Politics and scandal have been intimately connected, since a time whence the memory of man runneth not to the contrary. Even before King David sent Uriah the Hittite into the front lines of battle, to enable his dalliance with Uriah’s wife Bathsheba, political leaders have almost universally displayed varying degrees of meretricious veniality.
The English sage, John Emerich Edward Dalberg, 1st Baron Acton, KCVO, DL, is famous for pointing out that power tends to corrupt, and absolute power corrupts absolutely. Lesser known, is his observation that, “Great men are almost always bad men… There is no worse heresy than that the office sanctifies the holder of it.”
A cursory review of political history should lead us to be surprised only when an honest man appears, wearing the mantle of high office; not the other way around. Political corruption should be expected, anticipated, and guarded against.
With this in mind, we herewith offer some advice to aspiring politicians and those readers aspiring only to flack for, and become the minions of, such politicians. When the specter of scandal begins to rear it’s ugly head–as it almost certainly will–here are some rhetorical steps one should consider, before throwing in the towel and copping a plea:
1. What scandal? Denial is not just a river in Egypt. The most tried and true response to any allegation of misconduct is total and complete denial. “You surely cannot expect me to respond to the slimy insinuations of my political enemies.” “Who are you going to believe; me or your lying eyes?” Brand your accusers as known liars; with inborn streaks of mendacity unequaled since Cain lied about his brother’s whereabouts.
2. What’s the big deal? A tempest in a teapot. When the ugly facts start to percolate to the surface, and you can no longer paint your opponents as lying conspirators, sluff the whole thing off by pointing out it’s total insignificance in the great scheme of things. “Nothing but a third-rate burglary.” You have more important things to do than respond to petty complaints from your simple-minded opponents.
3. The Nixon Defense: Everybody’s doing it. If the facts of the scandal start appearing to be incontrovertible, remind your critics that this sort of stuff goes on all the time. Nothing unique here, “Cosi fan tutti.” Throw in a good old ad hominem tu quoque argument: Accuse your critic of failure to criticize your predecessor and all the other miscreants of the world–throughout history–whose heinous depredations make your excusable misdemeanor pale by comparison. Accuse your critic of bias, prejudice, bigotry, and intolerance. Have yourself photographed carrying a Bible.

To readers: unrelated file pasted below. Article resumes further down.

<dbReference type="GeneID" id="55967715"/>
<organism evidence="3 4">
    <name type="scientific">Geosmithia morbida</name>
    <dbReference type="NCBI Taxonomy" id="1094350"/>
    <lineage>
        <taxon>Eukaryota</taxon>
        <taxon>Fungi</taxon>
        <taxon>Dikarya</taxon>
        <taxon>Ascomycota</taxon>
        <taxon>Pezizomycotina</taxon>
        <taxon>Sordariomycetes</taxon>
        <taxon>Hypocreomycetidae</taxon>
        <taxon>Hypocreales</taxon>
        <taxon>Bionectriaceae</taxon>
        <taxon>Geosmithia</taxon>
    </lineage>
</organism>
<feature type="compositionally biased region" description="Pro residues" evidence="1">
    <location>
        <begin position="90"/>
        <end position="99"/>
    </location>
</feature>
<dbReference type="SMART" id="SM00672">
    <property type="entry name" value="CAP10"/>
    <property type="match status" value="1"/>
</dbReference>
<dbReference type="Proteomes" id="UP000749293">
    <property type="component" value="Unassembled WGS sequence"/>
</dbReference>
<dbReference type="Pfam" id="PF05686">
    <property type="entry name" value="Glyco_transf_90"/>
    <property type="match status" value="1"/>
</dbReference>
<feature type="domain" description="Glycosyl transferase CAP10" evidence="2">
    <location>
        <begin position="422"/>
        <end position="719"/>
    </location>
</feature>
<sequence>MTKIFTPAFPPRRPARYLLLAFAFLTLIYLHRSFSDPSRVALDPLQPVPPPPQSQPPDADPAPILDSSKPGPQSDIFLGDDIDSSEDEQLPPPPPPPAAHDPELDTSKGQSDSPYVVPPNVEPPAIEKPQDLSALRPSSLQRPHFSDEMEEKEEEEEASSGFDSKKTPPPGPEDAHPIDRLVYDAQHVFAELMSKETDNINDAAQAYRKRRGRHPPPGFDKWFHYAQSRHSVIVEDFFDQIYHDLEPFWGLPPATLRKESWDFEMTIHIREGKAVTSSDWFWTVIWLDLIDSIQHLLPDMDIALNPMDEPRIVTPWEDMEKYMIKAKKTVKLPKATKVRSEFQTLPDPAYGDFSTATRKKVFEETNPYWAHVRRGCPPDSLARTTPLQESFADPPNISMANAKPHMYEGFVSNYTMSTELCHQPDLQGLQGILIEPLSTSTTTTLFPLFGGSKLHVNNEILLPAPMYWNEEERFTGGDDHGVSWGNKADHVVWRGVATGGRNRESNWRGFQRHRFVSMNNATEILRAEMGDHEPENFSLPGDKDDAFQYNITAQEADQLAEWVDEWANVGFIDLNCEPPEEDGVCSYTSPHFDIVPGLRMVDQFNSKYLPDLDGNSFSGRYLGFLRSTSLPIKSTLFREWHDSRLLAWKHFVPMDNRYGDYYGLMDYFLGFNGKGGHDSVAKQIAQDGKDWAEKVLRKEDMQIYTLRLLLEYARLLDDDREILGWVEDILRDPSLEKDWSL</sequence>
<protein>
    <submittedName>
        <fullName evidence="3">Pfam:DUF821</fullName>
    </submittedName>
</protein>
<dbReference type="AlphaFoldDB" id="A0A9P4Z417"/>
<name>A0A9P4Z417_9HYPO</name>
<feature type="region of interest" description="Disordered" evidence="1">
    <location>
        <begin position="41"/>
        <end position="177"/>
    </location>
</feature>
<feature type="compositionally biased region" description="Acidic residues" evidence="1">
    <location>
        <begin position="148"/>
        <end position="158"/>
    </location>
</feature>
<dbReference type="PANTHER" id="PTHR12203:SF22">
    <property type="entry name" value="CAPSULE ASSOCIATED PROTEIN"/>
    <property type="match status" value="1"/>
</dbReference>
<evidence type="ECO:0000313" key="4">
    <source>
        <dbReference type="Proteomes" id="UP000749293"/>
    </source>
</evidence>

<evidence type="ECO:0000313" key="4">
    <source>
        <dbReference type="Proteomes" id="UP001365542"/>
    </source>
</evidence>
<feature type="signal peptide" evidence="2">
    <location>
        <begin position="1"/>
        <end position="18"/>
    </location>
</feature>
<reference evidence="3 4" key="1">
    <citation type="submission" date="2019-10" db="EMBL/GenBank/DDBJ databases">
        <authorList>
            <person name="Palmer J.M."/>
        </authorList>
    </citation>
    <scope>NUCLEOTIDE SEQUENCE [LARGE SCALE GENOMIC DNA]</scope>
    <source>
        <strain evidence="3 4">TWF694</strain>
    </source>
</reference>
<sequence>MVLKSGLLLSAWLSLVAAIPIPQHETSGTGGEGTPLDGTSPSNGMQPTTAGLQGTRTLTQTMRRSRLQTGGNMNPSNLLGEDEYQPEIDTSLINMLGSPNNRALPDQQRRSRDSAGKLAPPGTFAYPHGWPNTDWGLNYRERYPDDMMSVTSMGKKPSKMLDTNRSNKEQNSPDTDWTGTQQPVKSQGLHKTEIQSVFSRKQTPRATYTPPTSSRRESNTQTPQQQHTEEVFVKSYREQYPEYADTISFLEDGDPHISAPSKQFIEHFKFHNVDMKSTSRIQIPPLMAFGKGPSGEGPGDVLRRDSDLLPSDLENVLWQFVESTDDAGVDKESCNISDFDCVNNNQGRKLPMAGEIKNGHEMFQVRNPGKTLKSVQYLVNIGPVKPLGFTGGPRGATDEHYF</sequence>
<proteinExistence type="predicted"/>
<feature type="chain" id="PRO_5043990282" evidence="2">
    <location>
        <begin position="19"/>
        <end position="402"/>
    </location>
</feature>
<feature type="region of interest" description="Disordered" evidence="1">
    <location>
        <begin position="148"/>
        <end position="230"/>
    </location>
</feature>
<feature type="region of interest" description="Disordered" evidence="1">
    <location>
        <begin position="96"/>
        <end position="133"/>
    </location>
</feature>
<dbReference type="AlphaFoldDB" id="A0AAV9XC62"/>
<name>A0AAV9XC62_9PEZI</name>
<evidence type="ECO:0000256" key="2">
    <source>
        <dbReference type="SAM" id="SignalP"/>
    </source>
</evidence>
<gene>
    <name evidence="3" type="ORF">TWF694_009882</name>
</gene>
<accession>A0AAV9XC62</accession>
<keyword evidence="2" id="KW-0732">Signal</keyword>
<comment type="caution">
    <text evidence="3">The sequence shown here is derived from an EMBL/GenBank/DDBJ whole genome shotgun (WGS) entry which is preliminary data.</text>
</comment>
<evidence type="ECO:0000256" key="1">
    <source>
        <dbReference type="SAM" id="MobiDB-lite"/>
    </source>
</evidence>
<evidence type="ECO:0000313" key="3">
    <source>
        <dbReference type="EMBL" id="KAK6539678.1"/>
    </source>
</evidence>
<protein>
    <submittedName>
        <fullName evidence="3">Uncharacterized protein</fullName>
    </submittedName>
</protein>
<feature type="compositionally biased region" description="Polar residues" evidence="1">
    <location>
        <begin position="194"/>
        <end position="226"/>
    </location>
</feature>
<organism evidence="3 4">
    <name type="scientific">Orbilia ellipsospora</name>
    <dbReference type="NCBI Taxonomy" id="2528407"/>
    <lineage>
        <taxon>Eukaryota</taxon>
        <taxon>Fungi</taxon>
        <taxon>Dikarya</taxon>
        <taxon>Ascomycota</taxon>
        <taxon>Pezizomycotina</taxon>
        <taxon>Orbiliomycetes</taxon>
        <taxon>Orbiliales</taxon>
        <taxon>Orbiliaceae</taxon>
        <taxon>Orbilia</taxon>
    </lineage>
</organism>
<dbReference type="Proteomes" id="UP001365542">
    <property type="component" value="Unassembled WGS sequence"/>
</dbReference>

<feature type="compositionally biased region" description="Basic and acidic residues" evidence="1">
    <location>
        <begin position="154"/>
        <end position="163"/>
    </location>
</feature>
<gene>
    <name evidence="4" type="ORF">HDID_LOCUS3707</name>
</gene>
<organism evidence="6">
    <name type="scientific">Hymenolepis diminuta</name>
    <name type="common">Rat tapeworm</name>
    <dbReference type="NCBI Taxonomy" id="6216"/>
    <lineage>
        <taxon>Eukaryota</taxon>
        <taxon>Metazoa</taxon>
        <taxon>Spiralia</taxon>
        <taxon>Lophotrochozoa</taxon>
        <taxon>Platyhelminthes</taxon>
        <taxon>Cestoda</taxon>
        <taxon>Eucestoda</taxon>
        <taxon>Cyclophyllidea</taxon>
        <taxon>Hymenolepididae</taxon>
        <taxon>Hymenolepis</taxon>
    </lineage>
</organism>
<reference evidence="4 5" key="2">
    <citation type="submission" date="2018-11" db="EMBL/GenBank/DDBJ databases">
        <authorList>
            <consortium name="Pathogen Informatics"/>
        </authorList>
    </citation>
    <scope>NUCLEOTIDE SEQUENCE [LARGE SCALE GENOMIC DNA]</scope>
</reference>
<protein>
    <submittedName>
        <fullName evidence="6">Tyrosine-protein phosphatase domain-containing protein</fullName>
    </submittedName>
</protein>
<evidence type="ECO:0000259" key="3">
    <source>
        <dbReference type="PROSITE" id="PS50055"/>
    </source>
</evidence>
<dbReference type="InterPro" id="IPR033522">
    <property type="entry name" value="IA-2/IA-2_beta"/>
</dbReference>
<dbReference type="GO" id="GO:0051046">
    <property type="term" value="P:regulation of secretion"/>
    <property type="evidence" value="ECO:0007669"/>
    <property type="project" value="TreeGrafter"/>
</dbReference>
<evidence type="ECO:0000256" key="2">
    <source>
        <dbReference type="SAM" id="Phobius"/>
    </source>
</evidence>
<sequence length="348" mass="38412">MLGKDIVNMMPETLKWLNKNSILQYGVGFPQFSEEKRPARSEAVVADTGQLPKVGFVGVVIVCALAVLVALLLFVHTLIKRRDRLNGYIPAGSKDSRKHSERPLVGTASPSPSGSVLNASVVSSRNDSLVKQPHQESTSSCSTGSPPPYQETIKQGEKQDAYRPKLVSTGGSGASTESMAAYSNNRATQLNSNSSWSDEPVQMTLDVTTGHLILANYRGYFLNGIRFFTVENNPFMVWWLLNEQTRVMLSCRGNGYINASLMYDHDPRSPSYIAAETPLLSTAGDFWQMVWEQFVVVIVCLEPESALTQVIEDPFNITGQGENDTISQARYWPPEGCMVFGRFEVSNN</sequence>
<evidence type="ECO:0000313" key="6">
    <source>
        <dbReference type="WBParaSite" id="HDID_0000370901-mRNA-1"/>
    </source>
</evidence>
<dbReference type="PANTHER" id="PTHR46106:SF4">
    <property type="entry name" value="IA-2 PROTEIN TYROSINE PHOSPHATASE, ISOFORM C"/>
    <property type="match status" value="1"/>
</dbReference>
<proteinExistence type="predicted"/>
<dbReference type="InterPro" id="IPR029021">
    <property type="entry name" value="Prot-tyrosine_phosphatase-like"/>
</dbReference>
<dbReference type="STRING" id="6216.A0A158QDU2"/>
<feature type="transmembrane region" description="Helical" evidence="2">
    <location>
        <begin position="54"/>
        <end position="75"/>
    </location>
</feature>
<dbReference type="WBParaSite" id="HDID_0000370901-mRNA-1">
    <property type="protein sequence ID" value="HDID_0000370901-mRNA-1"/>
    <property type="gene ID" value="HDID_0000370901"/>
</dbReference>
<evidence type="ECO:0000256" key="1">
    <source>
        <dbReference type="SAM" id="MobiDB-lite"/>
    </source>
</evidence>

4. So what? When denial and personal attacks fail to dissuade your critics, you should always give justification a shot. “Sure we rounded them up and put them in concentration camps; but, after all, they were Japs, and we were at war.” “Okay, so we dunked ’em a few times; but we gained a lot of good information about the enemy’s future plans to do bad stuff.” “After all, if you’ve done nothing wrong, and have nothing to hide, then you couldn’t possibly object to having your house searched, phone tapped, taxes audited, urine sampled, etc.”
5. Nobody ever tells me anything. Blame everything on underlings. Use the passive voice: “Mistakes were made.” “When I said, ‘Will no one rid me of this turbulent priest?’ I certainly didn’t expect my henchmen to get carried away, to the extent that they would actually murder the Bishop. At least, not in the cathedral, with witnesses.”
6. Let the amputations begin. If the smell persists, then expect the gangrene to spread. In a needed effort to save the organism (your butt), start throwing subordinates under the bus. Don’t be squeamish, and don’t be afraid to mix your metaphors. Talk about bad apples and “a spreading cancer.” The wider the blame can be spread, the less it will focus on you.
7. Delay. Never admit today what can be denied until tomorrow. Always remember that time is on your side. You can safely depend upon the limited attention span of the American public. Change the subject. Start a war. Toss out a few shiny objects, from time to time. If some critic tries to return the conversation to you festering scandal, remind him that it is “old news” and that you need to put all this behind you, and look forward to the future and your task of addressing the issues the American People really care about: (fill in the blank here).
8. Bravery and Magnanimity. In the unlikely event that none of the preceding dodges prove efficacious, and the mob is at the gate, wielding pitchforks and torches, you need to consider leaving with grace and panache. Never let ’em see you sweat, and do your best to avoid any ugly scenes in front of a jury or on a scaffold. Stand tall while resigning, and never admit defeat or any semblance of guilt. Say you are leaving so as to save your country from a bloodbath. Suggest that it has been your intention, all along, to spend more time with your family (do not mention your mistress by name). If you have any cash left from your spoils, try to slip some of it to your successor; laying the groundwork for a magnanimous pardon, which you will humbly accept. Take a vacation. Start planning your comeback.